By Martine Paris
Celebrity chef Ayesha Curry has joined the board of home-gardening startup Back to the Roots, a tie-up that could help the company reach more Gen Z customers.
Curry, a Food Network host who started her cooking career by posting videos on YouTube, said she’ll draw on her expertise building brands as a board member of the Oakland, California-based company. Back to the Roots expects to sell $100 million worth of gardening products this year and plans to collaborate with Home Depot Inc. and the salad chain Sweetgreen Inc. on programs to expand its reach with younger consumers.
“I love watching something grow from seeds and soil,” Curry said in an interview.
The company has raised $41.6 million from high-profile backers including Toms Shoes founder Blake Mycoskie, Peter Guber, co-owner of the Golden State Warriors, Saudi Prince Alwaleed Bin Talal and actress Alyssa Milano, according to co-Chief Executive Officer Alejandro Velez. Curry has been involved with Back to the Roots for seven years and invested in its $20.2 million Series D round, which closed in April.
Velez declined to comment on the company’s valuation but said it is growing. He started the company in 2009 with his college friend Nikhil Arora after they experimented with growing mushrooms from coffee grounds. Back to the Roots now sells a variety of products, including kits to grow organic produce and flowers. They’re available online and in 10,000 retail locations including Target Corp. and Costco Wholesale Corp.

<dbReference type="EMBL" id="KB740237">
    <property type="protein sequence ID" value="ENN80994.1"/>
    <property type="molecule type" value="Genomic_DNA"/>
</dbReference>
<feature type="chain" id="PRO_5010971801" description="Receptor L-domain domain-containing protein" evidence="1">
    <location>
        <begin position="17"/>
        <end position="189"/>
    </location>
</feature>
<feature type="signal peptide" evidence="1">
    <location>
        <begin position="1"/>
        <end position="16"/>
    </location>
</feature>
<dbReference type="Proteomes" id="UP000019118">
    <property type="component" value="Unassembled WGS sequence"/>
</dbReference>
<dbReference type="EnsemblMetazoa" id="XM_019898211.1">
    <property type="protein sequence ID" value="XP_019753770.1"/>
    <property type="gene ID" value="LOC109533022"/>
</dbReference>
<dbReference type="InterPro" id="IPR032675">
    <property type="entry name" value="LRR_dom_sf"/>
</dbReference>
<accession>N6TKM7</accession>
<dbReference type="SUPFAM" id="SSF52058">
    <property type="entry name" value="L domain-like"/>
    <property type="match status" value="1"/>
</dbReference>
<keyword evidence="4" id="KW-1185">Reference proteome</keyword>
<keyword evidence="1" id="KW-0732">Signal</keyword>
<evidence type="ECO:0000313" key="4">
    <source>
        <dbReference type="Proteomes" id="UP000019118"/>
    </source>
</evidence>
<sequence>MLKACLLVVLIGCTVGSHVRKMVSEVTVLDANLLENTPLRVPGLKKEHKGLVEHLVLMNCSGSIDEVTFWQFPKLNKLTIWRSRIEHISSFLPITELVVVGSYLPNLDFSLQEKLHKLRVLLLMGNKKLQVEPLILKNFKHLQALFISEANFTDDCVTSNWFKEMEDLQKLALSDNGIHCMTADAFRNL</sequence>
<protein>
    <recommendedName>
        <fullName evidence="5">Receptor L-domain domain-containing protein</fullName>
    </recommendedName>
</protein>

Curry, who is the wife of NBA star Stephen Curry, will help bring more cachet to the company as it looks to capitalize on healthier and more sustainable food practices popular with younger people. As part of her advisory work, she helped create a model for donating Back to the Roots gardening kits to schools.
A serial entrepreneur, Curry is the co-founder of International Smoke, a restaurant chain with Michelin-starred chef Michael Mina. She is also behind the lifestyle brand Sweet July, which includes a publishing house under the imprint Sweet July Books, a subscription box business and a cafe in Oakland. And Curry is on the board of the Goldman Sachs’s One Million Black Women initiative, which oversees a $10 million fund to support Black women-owned businesses.
She and her husband share a children’s foundation, Eat.Learn.Play, and have worked together on other projects together like the HBO series, “About Last Night,” but manage their investment portfolios separately, she said. The basketball star gravitates toward tech startups, while she is more interested in food.
“I like to invest in what I know and I like to get involved early,” she said.
In 2021, she invested in another food startup, Supplant Co., which makes a sweetener from plant fibers. It has raised $42.1 million, according to Crunchbase, and is backed by Khosla Ventures, Felicis Ventures and Coatue Management, as well as Phoenix Suns point guard Chris Paul. Curry said she uses the product in her cooking.
“Outside of looking for the win, I look for the need,” she said. “You can’t just want to be involved in something because you know it’s going to succeed. You need to approach what you’re going to put your time into from a passion standpoint.”
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